Mobile gaming safety

Kids playing games

Here's everything you need to know about mobile gaming safety, including how to set safety filters and avoid hefty bills for in-app purchases.

According to a recent report from Newzoo, the mobile games industry made a whopping £77.2 billion of revenue in 2020, making it one of the biggest entertainment markets in the world.

This, coupled with the fact that almost 80% of Brits currently own a smartphone, means that number will probably get even bigger – especially during coronavirus, which has seen more kids relying on games like Candy Crush and Pokémon Go to occupy them whilst stuck indoors.

Problem is, just like the internet, the mobile games industry is fraught with potentially harmful content, risks to your personal details and online predators.

So how can you keep your children safe? Here’s our top mobile gaming safety tips:

Only download approved apps

Game on phone

An approved app is one that’s been downloaded from the Google Play Store or App Store, and not from a third party or website you don’t recognisze.

You see, some apps will request access to your social media accounts and, while this is fairly normal nowadays, if the app you’ve downloaded isn’t approved, your personal information – including bank details and contact information – could well be at risk from hackers.

To avoid this, it pays to set filters where you can.

How to set filters

Some mobile games have online chatrooms where it can be difficult to monitor who your child comes into contact with, as well as add-ons and premium features for hefty prices.

Fortunately, you can monitor the content your children see and what they purchase through their Android or iPhone by setting filters.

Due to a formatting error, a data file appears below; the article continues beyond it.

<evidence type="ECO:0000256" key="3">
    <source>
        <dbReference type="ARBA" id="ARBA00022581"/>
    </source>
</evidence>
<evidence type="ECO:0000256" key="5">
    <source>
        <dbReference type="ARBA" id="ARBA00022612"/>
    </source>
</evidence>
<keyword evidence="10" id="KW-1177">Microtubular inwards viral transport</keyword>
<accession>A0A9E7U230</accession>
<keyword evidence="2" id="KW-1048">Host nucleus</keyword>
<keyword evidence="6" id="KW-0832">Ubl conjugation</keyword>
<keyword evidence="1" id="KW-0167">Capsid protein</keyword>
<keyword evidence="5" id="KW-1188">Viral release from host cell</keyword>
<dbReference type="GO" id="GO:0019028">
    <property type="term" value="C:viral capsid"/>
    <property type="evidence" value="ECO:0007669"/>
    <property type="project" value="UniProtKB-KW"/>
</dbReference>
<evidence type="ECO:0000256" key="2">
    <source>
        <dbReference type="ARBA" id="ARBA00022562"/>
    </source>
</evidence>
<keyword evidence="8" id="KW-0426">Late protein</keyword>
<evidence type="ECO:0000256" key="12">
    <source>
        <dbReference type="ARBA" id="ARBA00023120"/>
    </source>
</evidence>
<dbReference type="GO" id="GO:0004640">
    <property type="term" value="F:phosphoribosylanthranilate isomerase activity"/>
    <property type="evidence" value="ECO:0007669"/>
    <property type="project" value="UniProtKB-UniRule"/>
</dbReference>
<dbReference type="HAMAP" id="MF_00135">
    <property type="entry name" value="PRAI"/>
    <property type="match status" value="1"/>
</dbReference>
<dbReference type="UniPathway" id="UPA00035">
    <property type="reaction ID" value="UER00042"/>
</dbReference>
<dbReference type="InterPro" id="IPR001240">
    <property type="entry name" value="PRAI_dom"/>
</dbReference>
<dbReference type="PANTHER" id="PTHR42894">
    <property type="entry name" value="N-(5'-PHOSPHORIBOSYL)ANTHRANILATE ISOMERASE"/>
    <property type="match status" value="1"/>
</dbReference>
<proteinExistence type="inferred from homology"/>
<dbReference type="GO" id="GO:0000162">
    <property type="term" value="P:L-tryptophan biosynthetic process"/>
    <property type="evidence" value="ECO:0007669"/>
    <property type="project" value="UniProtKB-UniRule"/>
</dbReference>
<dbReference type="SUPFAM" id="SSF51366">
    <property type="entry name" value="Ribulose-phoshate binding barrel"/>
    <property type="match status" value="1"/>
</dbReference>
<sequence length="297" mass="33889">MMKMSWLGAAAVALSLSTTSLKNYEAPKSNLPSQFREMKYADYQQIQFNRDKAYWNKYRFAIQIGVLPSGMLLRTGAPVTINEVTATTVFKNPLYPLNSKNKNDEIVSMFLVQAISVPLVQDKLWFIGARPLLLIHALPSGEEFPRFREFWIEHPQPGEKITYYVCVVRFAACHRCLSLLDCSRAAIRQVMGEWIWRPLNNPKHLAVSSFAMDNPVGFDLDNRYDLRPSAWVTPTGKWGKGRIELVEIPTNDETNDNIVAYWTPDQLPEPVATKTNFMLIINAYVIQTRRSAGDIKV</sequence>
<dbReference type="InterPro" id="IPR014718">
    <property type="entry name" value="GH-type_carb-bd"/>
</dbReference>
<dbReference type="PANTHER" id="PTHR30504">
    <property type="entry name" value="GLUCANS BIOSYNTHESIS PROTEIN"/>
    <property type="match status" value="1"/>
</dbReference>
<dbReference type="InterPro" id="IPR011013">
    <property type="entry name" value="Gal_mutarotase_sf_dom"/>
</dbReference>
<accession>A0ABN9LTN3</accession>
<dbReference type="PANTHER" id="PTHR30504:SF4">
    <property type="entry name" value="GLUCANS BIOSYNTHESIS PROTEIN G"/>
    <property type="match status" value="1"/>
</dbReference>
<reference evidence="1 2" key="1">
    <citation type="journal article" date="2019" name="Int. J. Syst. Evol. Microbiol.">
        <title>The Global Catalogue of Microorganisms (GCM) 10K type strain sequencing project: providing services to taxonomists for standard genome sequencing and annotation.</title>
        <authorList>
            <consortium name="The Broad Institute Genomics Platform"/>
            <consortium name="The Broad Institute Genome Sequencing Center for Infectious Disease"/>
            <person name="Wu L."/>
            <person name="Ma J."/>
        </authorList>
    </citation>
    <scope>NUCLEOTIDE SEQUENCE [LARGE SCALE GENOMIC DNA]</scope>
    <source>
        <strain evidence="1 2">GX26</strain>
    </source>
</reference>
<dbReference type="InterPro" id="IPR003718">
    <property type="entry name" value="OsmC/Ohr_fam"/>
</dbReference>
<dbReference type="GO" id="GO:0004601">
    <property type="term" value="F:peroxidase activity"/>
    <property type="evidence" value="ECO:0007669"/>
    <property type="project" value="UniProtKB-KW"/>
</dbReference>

How to set filters on an Android phone:

  • Restrict content in Google Play Store. To do this, log into Play Store with your own or your child’s Google Account.
  • Next, launch Google Play and click on the three horizontal lines at the top left. Hit ‘Settings’ and find ‘Parental Controls.’
  • From here, you’ll be able to set parental controls and create a pin for the restrictions you’ve applied.

How to set filters on iPhone:

To prevent your child from installing or deleting apps on iPhone and making in-app purchases:

  • Find Settings and hit Screen Time.
  • Next, select Content & Privacy Restrictions.
  • If asked, enter your passcode. Tap iTunes & App Store Purchases.
  • Choose a setting and set to Don't Allow.

Want to know more about keeping your child safe on iPhone? Check out or comprehensive guide.

Pay attention to PEGI ratings

Phone with GTA game

Just like buying a movie, online games come with age-ratings which let you know if they are suitable for your child to play.

Problem is, not every mobile game is rated in the same way. For example, one game might be rated 9 and over by the App Store, but 12 and over by its manufacturers, usually because it has a chat room, for example.

To that end, it’s probably a good idea to do a little research into the game before allowing your child to play it.

Be wary of free-to-play games

In our recent study, we found that along with 67% of adults, 80% of children currently have at least one free-to-play game on their device.

In this same study, we discovered many of the top online mobile games actually feature in-app purchases, despite being marketed as free-to-play.

Moreover, 97% of players had made at least one in-game purchase on a free-to-play game, with almost half claiming to have spent a whopping £400 or more on in-app purchases for a single free-to-play game.

Of course, not every mobile game will cost money – some start out free, but will later charge for premium features. Still, this can be worrying if you’re a parent, and is a good reason to be cautious.

To avoid extra charges, it’s worth explaining to your children the importance of checking with you before making an in app-purchase. Alternatively, you can deactivate the in-app setting on your child’s phone, or set-up a password to download from the app store.

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